BT's long-held claim that legal advice said its Phorm trials did not breach wiretapping laws came under renewed scrutiny today, as documents revealed the firm approached government experts after it had secretly co-opted 18,000 broadband customers into the advertising targeting system. Papers obtained from the Home Office under …
How are we to know this when we don't get to see even WHEN they are doing this?
Trust them that this time they are telling the truth? Trust them to not change without telling us?
If this was true, surely there'd be an AdBlock pattern to block ALL Phorm ads (the only way we're able to opt out).
So what is it?
Line up the responsible BT executives and shoot them.
You'll be fine so long as you explain that you were just testing your gun.
@Patrick (re: Virgin)
I went for 150, option 2 I think then picked that I'm going to disconnect option, was complaining about being mis-sold something else.
Bizarrely, it turns out I wasn't mis-sold anything, instead the 2 change-your-options people I had previously spoken to just didn't know that you could get on demand separately from XL TV.
After fixing me up with what I wanted the lady did say that Phorm was being used though. The variety of information given by the phone peoples is somewhat worrying.
true to Phorm
In July I emailed all five MEPs for the Eastern District, receiving replies from two of them. These suggested that I first contact my MP. I had already emailed him in May. In reply, he sent me a copy of a letter from Jacqui Smith from which I quote the second paragraph that may be of interest. 'The Home Office has considered the issue of Targeted Online Advertising in general without specific regard to any particular application, The Home Office came to the conclusion that it might be possible for Targeted Online Advertising services to be lawful under the Regulation of Investigatory Powers Act 2000 (RIPA). It might also be the case that Targeted Online Advertising is delivered in a way that is not considered interception as defined by RIPA. It does rather depend on how those services are offered and how they work. I should point out that we are, of course, unable to provide a definitive statement of the law, which only a court could give.' Unquote. I emailed three of the MEPs with Chris Williams article from El Reg of 11 August. In the meantime I have received a letter from the office of Viviane Redding stating that any interception would contravene ECHR and that her office is keeping a close eye on HM Government.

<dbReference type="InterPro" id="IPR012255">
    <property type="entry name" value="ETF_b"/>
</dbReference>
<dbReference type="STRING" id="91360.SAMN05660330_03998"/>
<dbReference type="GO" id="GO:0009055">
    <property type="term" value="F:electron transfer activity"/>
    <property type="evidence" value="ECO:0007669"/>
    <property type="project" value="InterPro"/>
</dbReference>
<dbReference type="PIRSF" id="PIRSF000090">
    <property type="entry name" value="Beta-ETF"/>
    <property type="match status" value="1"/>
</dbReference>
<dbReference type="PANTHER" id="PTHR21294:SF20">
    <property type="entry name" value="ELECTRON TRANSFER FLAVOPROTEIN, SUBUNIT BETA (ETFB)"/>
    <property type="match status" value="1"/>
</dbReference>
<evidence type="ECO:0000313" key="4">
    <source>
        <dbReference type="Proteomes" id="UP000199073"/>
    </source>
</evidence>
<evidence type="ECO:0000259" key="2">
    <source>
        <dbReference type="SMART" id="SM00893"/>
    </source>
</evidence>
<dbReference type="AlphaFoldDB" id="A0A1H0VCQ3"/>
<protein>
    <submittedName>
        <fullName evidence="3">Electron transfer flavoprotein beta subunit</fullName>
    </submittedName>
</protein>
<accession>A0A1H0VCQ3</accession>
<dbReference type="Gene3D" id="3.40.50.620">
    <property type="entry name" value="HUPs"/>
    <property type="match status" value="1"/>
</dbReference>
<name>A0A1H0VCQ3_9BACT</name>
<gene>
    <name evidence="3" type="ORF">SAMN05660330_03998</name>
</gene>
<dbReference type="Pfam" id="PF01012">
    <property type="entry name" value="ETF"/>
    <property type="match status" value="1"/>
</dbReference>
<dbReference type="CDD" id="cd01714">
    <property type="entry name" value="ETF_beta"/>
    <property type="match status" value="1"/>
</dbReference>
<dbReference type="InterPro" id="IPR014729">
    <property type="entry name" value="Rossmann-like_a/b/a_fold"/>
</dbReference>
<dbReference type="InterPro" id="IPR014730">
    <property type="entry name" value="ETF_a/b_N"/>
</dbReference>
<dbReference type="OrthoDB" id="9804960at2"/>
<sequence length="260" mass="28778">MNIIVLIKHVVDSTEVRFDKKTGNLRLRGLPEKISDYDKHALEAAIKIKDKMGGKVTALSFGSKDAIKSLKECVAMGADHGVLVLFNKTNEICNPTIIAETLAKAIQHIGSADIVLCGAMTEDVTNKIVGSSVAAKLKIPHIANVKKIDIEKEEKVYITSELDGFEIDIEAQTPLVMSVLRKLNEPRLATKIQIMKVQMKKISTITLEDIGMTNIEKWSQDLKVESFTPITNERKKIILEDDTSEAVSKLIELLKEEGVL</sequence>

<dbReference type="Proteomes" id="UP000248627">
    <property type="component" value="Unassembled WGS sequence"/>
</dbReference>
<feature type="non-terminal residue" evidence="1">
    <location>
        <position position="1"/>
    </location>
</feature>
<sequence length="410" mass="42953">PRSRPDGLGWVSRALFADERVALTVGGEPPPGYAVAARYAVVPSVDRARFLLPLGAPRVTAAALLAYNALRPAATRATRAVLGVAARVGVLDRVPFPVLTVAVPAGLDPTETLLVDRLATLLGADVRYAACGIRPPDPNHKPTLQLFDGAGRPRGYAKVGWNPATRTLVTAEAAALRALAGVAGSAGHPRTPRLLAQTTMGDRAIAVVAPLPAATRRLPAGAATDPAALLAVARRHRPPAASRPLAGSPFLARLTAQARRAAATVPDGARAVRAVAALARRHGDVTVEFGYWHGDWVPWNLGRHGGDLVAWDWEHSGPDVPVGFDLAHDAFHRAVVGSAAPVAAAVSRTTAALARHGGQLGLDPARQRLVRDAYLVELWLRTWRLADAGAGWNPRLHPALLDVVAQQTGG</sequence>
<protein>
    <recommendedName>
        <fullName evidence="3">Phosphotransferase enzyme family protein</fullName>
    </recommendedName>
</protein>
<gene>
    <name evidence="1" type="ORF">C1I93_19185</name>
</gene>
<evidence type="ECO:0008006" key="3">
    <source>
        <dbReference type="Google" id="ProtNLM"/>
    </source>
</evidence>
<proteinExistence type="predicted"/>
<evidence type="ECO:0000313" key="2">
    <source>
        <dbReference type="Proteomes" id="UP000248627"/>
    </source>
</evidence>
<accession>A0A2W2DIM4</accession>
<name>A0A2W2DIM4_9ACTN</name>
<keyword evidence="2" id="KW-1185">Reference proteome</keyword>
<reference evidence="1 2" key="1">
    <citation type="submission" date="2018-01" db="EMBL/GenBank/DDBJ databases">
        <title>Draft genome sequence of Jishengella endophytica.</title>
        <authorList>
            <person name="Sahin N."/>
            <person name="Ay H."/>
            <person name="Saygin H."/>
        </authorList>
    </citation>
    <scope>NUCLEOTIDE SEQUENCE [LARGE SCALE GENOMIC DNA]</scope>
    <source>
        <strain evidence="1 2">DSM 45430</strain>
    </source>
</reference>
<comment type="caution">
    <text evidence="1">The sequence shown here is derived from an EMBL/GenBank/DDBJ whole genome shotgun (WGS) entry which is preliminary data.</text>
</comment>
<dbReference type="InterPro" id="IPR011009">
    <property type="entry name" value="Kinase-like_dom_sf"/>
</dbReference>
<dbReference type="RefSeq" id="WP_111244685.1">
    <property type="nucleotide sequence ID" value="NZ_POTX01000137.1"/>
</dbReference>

Blocking all Phorm Ads...
wont, per say, stop them from monitoring your browsing. THAT'S the real issue.
Open Season...... the Glorious Twelfth
"I'm off to test bank security..." .... By Anonymous Coward Posted Tuesday 12th August 2008 08:07 GMT
If it is anything more than just the usual physical locks on doors and vaults and bars over the windows your testing, then what you will find is that they really are wide open to virtual abuse for they will invariably, at local branch/city branch levels anyway, have no idea about the Virtualised Space in which many who contribute to the Register Knowledge Base.... Work Rest and Play.
In fact, given the Ongoing Exponential Meltdown in their System[s] ...... http://cryptogon.com/?cat=8 .... it would be more probable that there is no security to test and Underground Virtual Forces have taken over Control?
I read somewhere, perhaps even on el-reg, that provided an overview of how Phorm works. IIRC whenever you browse, phorm asks your browser for your phorm cookie, this contains your unique identifier so it can work out your habits from your previous sessions.
So, how about just deleting your cookies. Sure, you won't be "opted-out" whatever that means, but you also won't get ads targetted to your browsing habits, they'll have no data to go on. . It's not like googlemail isn't doing something similar when it displays your email. There's no privacy objection there is there? I'd quite happily sign up to phorm if they, I dunno, gave me an ISP discount of 50% for opting in, there wouldn't be any privacy brouhaha then would there, you're getting a benefit for signing up.